Current Queensland Government energy efficiency initiatives
• Four-star energy efficient commercial buildings by 2010 and improved standards for energy efficiency in residential homes;
• Phase out of electric storage hot water systems with greenhouse-friendly alternatives from 2010.
• ClimateSmart Homes rebates and ClimateSmart Living education campaign;
• Home EnergyWise tools – energy efficiency self-audit tools and materials; and
• Energy Choices Program – complementary incentives that includes residential gas installation rebates, energy audit service, school energy efficiency action plans and an
Energywise off-peak campaign.
Information on Energy Efficiency Initiatives
The committee’s website http://www.parliament.qld.gov.au/erc includes links to information about major Australian Government and Queensland Government energy efficiency policy initiatives and the CPRS.
AREAS FOR COMMENT
1. What have been the economic and environmental costs and benefits of energy efficiency initiatives affecting households, industries/businesses, governments and
communities in Queensland?
2. In economic and environmental terms, what energy efficiency initiatives have been effective in Queensland?
3. What role do Commonwealth Government initiatives, including the proposed Carbon Pollution Reduction Scheme, play in encouraging energy efficiency?
4. What additional policies should the Queensland Government implement to encourage energy efficiency improvements?
Barriers and Impediments to Energy Efficiency Improvements
A range of barriers and impediments can delay or impede the full implementation of energy efficiency enhancements.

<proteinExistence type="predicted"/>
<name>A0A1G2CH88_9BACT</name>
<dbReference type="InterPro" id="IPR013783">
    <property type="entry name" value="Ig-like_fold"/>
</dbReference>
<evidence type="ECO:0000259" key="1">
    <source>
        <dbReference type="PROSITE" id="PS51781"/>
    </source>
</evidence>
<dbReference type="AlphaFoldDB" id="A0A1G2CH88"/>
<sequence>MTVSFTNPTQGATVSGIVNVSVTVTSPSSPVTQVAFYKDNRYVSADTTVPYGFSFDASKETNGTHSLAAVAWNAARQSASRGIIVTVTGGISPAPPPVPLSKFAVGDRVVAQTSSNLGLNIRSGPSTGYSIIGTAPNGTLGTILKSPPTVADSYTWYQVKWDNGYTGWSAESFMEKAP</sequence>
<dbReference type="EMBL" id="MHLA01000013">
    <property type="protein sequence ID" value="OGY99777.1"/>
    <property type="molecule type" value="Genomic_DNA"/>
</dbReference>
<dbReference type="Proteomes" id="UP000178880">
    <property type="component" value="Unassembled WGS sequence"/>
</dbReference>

• A lack of awareness and understanding of costs and savings;
• Resistance to change;
• The lack of energy efficient alternatives;
• Expectations of low returns and high risks;
• The initial cost of the enhancement;
• The likely payback period to realise a financial return from the enhancement;
• The long lifespan of pre-existing vehicles, equipment and appliances;
• The relatively low cost of energy versus the high cost of change;
• The lack of expertise and advice; and
• Market failures due to insufficient information and the corporate risks associated with research and development.
AREAS FOR COMMENT
5. What barriers and impediments to energy efficiency enhancements exist in Queensland?
6. What policies should be considered to overcome these barriers and impediments?
7. How can governments make information on energy efficiency improvements more accessible?
From: Issues Paper, No. 1, Environment and Resources Committee, Legislative Assembly, Queensland Parliament, June 2009
Tuesday, August 25, 2009
Queensland inquiry into energy efficiency
The Queensland Parliament is holding an inquiry into energy efficiency. The Environment and Resources Committee is to report to the Legislative Assembly by 30 November 2009. Readers may find my Submission on Sustainable ICT Procurement to the ACT Legislative Assembly of relevance. The Queensland committee has held two seminars (Townsville 24 July and Brisbane, 7 August) and invited submissions. There is a Media Release, Issues Paper and List of energy efficiency policies and initiatives available. Here are excerpts from the issues paper: